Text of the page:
Fortuño Enters Puerto Rico’s Hottest Race

by John Marino

July 25, 2003
Copyright © 2003 THE PUERTO RICO HERALD. All Rights Reserved.

. Even before officially filing his candidacy, former economic development and tourism chief Luis Fortuño has skyrocketed as a favorite to win the hotly contested New Progressive Party primary for the resident commissioner post — which so far has attracted four candidates.

Since they all back former Gov. Pedro Rosselló for the top spot on the party ticket, NPP President Carlos Pesquera is expected to name his own handpicked running mate.

There are many reasons for Fortuño’s appeal. Despite his strong public administration record and political clout, the young attorney is a fresh face in the sense that he has never run for or held elective office in Puerto Rico. That makes him a good match against the Popular Democratic Party’s candidate Roberto Prats, a freshman senator who has won the respect of his counterparts on both sides of the aisle and has some valuable experience as a federal affairs adviser for Gov. Sila Calderón when she was San Juan mayor, and before that as an aide in the administration of former Gov. Rafael Hernández Colón.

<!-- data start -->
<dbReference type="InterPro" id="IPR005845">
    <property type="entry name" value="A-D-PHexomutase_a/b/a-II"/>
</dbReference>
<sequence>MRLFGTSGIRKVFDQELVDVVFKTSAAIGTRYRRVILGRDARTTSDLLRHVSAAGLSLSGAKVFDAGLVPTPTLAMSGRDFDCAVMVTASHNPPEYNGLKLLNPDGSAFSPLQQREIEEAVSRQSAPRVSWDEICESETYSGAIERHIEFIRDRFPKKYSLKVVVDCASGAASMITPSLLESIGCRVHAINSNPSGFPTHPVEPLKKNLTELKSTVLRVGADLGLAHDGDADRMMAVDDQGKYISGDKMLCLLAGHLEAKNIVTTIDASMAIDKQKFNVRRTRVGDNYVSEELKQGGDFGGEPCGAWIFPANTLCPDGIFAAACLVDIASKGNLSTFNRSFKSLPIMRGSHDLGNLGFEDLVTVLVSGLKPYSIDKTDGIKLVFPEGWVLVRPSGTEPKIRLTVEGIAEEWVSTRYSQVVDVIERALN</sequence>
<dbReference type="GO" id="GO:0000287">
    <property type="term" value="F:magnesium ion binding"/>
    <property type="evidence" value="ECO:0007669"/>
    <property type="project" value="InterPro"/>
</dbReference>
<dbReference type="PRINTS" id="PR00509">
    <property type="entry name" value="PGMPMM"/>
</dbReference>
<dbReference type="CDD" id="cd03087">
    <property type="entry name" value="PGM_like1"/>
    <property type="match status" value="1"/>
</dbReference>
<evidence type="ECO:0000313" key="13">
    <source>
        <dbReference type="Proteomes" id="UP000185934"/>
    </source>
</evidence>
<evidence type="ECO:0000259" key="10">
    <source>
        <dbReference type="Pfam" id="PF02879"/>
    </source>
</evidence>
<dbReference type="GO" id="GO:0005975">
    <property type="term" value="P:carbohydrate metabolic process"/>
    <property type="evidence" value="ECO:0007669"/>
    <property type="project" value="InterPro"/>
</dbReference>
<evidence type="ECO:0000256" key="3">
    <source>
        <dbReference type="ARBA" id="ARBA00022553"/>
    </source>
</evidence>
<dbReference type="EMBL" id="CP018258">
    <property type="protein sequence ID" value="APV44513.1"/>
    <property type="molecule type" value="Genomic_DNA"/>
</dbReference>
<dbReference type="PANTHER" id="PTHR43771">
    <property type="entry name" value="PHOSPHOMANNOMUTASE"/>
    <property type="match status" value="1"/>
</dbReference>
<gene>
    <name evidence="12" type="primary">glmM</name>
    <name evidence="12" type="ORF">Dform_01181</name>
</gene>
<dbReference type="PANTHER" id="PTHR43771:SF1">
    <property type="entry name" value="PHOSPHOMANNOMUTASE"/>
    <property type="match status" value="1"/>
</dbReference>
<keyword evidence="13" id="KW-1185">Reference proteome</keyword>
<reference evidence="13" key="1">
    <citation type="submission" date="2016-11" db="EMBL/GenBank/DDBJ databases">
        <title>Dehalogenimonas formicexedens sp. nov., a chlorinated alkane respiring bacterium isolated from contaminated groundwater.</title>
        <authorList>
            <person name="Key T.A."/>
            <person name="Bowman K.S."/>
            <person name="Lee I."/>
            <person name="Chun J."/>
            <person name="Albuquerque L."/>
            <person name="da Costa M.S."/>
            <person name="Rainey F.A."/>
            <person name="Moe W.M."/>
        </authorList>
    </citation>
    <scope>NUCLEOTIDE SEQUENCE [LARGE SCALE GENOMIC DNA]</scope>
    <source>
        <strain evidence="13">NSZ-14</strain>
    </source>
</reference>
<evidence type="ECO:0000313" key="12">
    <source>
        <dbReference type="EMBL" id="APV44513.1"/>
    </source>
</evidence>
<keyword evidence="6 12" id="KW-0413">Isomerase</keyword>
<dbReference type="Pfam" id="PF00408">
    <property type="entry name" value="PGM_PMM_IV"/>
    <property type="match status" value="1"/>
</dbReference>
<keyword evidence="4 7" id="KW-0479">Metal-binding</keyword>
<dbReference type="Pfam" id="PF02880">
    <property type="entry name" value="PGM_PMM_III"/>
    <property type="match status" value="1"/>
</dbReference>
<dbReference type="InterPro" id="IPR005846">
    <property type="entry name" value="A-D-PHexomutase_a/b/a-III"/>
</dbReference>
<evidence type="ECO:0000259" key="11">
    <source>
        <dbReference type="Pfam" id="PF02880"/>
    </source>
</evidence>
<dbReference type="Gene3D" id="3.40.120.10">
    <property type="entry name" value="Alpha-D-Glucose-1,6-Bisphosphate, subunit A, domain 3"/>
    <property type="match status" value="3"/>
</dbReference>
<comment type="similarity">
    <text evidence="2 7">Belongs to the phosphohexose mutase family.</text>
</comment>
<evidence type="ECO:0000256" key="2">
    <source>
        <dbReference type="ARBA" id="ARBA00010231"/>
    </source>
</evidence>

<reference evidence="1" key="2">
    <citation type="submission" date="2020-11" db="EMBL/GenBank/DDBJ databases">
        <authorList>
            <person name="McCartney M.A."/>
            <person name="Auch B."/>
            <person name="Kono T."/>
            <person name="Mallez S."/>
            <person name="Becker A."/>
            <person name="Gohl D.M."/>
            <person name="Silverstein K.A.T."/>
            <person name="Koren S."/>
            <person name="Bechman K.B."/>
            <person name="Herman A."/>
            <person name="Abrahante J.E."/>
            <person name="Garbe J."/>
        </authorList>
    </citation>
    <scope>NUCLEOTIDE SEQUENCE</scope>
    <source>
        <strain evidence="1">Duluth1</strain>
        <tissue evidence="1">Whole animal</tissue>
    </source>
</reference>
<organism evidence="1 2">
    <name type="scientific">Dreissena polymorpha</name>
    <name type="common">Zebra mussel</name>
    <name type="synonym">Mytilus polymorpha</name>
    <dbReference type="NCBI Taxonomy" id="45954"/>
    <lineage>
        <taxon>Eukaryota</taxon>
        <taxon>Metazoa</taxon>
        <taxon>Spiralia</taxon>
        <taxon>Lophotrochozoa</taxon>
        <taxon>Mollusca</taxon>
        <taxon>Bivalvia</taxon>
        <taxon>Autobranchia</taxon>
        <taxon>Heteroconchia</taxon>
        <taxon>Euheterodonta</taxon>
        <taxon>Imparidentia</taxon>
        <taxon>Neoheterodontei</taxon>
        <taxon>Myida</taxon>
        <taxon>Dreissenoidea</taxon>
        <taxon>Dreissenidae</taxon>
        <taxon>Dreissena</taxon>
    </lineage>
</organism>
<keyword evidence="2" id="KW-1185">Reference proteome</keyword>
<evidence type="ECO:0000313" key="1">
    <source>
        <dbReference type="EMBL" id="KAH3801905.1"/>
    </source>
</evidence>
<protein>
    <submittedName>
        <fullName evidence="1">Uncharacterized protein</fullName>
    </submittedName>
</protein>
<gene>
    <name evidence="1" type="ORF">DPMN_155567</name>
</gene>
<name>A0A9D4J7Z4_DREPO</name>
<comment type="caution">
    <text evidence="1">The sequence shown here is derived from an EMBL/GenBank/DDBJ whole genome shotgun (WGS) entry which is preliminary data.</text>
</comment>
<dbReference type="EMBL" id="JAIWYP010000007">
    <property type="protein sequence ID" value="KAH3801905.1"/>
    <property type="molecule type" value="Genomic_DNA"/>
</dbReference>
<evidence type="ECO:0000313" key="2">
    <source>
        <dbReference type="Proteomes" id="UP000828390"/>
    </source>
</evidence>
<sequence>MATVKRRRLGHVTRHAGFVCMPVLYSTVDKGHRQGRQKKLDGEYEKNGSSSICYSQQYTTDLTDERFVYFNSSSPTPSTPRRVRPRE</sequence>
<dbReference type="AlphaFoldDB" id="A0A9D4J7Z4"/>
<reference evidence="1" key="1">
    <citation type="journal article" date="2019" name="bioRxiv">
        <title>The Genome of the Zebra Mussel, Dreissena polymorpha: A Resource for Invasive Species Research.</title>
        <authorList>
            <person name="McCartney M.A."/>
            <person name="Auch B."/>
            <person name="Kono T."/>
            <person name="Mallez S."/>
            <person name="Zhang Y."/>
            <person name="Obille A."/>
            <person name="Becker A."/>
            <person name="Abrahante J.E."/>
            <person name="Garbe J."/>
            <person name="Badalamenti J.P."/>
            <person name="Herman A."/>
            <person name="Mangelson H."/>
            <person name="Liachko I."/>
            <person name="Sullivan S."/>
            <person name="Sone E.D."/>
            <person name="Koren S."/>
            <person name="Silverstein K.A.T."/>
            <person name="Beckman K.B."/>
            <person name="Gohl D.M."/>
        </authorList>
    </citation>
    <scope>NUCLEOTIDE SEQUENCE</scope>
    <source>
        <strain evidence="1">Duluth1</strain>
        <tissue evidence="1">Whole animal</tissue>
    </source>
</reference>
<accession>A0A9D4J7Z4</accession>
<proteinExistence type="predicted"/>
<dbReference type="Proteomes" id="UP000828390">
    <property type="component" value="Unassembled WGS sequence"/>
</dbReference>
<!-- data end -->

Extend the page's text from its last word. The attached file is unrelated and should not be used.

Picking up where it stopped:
Fortuño also makes for some good copy, especially now that he is running — after denying that he would more times than former New York Gov. Mario Cuomo denied he was running for president.

Despite his youth and newcomer stature, Fortuño has a solid record of achievement as the architect of Rosselló’s aggressive push for new tourism resorts — a drive, somewhat underplayed alongside all the roar about such big ticket projects as the Urban Train, that brought both the Westin Río Mar Country Club and Beach Resort and the San Juan Ritz-Carlton, along with dozens of other hotel openings or substantial renovations. When he moved on to economic development chief, a hat he wore along with tourism chief, he oversaw the implementation of an aggressive industrial incentives overhaul which partially buffered Puerto Rico from the phase out of the Section 936 tax break.